Employers assume risk when hiring virtual employees. There is company culture to consider, disparate time zones, employee-team disconnection, and a rightful concern over employee self-motivation. The trepidation over at-home worker failure is a fair concern. It should be a big concern because it is a big risk… for both parties.
“I’d been a manager with the company for three years when I needed to start working remotely,” shares Karen M. “My partner’s job took us out of state and I thought, ‘No big deal.’ I knew my job, my boss, the company culture, and politics. What could go wrong?”
According to the Institute of Leadership & Management (ILM)’s report “Going remote: Leading dispersed teams,” a lot goes wrong. For starters, 88 percent of remote workers struggle with inconsistent work practices (the temptation to do “just one” load of laundry between calls) and company miscommunication (“oh shit, we forget to tell Sarah about that”). And 77 percent cite building and maintaining trust as a challenge directly affecting them and their teams.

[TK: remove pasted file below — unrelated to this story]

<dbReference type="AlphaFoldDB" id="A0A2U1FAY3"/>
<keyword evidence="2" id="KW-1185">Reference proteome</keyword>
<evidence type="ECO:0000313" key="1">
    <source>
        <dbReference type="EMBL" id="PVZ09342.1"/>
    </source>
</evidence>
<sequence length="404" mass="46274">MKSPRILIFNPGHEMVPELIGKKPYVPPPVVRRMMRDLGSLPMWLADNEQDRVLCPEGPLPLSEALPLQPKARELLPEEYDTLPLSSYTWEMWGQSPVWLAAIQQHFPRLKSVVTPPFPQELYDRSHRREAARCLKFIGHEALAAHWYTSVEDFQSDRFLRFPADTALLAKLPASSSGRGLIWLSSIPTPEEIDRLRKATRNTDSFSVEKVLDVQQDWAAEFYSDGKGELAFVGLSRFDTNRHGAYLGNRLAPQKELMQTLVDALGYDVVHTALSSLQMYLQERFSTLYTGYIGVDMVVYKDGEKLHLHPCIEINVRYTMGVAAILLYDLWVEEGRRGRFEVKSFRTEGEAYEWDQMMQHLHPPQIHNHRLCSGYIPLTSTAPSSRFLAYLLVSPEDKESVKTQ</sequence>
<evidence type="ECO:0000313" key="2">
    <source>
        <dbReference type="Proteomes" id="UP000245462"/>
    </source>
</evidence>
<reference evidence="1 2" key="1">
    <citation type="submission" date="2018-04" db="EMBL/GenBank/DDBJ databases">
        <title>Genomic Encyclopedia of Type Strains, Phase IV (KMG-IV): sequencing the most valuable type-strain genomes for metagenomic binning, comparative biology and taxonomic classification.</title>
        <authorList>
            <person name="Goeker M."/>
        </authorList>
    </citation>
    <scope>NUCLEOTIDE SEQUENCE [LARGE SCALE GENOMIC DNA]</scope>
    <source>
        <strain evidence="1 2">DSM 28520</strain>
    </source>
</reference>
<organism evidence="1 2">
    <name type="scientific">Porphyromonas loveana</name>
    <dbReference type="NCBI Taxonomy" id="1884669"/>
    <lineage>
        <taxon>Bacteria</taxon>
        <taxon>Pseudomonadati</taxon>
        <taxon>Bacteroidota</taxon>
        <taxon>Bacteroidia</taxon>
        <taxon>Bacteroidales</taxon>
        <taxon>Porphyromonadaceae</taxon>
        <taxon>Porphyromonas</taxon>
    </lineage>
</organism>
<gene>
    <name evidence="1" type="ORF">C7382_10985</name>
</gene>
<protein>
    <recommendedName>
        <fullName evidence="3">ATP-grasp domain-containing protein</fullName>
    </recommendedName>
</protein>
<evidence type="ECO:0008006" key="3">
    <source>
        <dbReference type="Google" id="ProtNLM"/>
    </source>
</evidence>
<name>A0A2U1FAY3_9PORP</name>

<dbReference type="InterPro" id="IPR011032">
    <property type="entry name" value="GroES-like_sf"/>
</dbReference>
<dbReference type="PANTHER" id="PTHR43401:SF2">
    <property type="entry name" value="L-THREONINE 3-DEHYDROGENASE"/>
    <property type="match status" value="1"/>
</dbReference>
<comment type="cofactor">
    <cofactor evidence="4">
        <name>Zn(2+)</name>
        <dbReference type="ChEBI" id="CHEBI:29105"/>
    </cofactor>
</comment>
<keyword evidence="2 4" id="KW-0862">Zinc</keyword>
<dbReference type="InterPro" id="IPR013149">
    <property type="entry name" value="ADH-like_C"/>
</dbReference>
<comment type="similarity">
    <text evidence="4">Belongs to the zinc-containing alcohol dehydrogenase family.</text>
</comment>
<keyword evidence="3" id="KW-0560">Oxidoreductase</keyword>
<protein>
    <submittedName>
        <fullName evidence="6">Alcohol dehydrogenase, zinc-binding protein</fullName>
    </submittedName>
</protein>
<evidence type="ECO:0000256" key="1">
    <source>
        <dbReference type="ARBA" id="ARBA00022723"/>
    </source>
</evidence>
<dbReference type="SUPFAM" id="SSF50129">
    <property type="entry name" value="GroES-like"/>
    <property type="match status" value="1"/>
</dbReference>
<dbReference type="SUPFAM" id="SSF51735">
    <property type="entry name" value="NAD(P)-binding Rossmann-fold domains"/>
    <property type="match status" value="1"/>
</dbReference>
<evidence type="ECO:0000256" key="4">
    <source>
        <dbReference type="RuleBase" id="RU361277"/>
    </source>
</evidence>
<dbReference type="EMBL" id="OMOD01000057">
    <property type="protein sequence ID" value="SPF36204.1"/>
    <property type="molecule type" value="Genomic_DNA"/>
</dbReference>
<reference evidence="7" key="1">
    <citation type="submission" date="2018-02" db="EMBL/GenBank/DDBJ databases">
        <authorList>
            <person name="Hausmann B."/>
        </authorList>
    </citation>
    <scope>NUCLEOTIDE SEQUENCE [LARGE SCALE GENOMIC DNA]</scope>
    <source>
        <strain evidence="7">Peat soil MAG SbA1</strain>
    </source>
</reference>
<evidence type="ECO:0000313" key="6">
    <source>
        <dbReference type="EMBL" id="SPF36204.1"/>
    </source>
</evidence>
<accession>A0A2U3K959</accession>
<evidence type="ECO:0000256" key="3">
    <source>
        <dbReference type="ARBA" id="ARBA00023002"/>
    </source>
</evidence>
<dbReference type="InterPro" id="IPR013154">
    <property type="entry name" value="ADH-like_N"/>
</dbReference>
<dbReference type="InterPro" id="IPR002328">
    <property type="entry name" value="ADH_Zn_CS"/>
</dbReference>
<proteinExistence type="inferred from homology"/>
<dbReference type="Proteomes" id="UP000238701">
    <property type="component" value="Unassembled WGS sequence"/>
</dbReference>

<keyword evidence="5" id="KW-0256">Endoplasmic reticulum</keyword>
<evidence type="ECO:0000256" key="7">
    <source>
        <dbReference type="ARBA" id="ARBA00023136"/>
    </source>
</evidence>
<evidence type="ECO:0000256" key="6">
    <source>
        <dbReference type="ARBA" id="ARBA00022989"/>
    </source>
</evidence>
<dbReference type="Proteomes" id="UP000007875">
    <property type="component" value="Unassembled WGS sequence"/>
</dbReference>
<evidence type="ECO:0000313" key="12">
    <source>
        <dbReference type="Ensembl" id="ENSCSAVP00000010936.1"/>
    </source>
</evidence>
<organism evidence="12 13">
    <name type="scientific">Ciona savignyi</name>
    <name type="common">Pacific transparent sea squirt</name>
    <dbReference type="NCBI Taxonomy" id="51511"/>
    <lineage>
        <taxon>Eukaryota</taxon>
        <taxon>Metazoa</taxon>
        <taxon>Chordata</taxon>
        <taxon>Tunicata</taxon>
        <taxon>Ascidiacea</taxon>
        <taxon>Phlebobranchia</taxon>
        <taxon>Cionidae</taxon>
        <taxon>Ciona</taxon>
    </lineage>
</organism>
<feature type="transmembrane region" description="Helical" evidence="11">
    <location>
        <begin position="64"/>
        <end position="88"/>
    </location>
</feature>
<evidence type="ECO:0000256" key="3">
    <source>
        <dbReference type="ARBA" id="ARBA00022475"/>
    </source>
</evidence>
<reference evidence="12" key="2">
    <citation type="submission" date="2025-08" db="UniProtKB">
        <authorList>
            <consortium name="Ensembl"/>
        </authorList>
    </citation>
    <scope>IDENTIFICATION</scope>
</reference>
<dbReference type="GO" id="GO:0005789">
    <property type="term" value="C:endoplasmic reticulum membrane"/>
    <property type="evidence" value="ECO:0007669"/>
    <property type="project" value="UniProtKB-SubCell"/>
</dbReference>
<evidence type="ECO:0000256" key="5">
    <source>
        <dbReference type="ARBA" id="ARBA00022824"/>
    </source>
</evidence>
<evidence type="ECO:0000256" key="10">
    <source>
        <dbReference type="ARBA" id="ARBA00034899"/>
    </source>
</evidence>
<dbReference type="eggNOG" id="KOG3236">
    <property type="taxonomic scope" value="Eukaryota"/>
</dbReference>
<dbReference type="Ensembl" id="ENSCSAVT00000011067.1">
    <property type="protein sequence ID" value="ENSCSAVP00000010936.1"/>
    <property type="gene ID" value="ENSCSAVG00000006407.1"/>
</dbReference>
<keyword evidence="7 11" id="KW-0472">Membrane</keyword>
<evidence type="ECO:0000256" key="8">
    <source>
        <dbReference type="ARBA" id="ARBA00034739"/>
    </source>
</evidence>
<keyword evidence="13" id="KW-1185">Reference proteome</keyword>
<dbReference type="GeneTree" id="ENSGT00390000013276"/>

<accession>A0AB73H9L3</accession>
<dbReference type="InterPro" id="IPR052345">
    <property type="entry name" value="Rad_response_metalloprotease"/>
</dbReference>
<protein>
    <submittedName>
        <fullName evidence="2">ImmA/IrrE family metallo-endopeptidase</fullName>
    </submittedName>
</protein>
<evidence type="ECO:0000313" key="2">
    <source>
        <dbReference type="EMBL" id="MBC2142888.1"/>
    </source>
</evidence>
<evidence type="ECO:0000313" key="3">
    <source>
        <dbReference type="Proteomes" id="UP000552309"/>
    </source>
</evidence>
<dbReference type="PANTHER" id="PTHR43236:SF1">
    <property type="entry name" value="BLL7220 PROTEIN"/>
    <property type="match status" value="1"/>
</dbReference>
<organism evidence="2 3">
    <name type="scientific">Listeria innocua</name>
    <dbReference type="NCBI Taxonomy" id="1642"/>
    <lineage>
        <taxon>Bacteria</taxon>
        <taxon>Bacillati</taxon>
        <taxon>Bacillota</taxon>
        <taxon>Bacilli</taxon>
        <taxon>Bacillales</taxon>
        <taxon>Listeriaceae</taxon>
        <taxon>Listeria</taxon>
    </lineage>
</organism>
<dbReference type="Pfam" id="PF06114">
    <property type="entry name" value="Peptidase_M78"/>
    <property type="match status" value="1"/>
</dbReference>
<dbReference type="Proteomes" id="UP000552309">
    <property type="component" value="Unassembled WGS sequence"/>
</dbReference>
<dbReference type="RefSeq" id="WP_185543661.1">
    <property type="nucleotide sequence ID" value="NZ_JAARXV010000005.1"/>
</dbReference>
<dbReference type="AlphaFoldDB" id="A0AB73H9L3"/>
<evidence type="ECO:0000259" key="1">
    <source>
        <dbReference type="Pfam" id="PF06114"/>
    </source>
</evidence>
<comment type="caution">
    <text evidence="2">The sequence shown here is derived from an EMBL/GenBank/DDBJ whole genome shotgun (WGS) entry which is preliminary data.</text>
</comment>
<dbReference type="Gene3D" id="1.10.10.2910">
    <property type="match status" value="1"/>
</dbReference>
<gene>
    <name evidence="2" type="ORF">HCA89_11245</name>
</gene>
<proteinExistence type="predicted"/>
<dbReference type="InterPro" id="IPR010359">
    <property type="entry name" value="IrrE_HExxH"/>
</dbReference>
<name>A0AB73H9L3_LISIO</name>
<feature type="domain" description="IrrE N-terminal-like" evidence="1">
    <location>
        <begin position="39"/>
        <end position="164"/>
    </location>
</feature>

Trust was the big issue for Karen. When she went virtual, Karen invested in a standing desk, a comfortable office chair, fast internet, and plenty of her favorite pens. She neglected to invest in real relationships with her coworkers; she didn’t secure any trustworthy work sister wives.
Karen invested in a standing desk, a comfortable office chair, fast internet, and plenty of her favorite pens. She neglected to invest in real relationships with her coworkers; she didn’t secure any trustworthy work sister wives.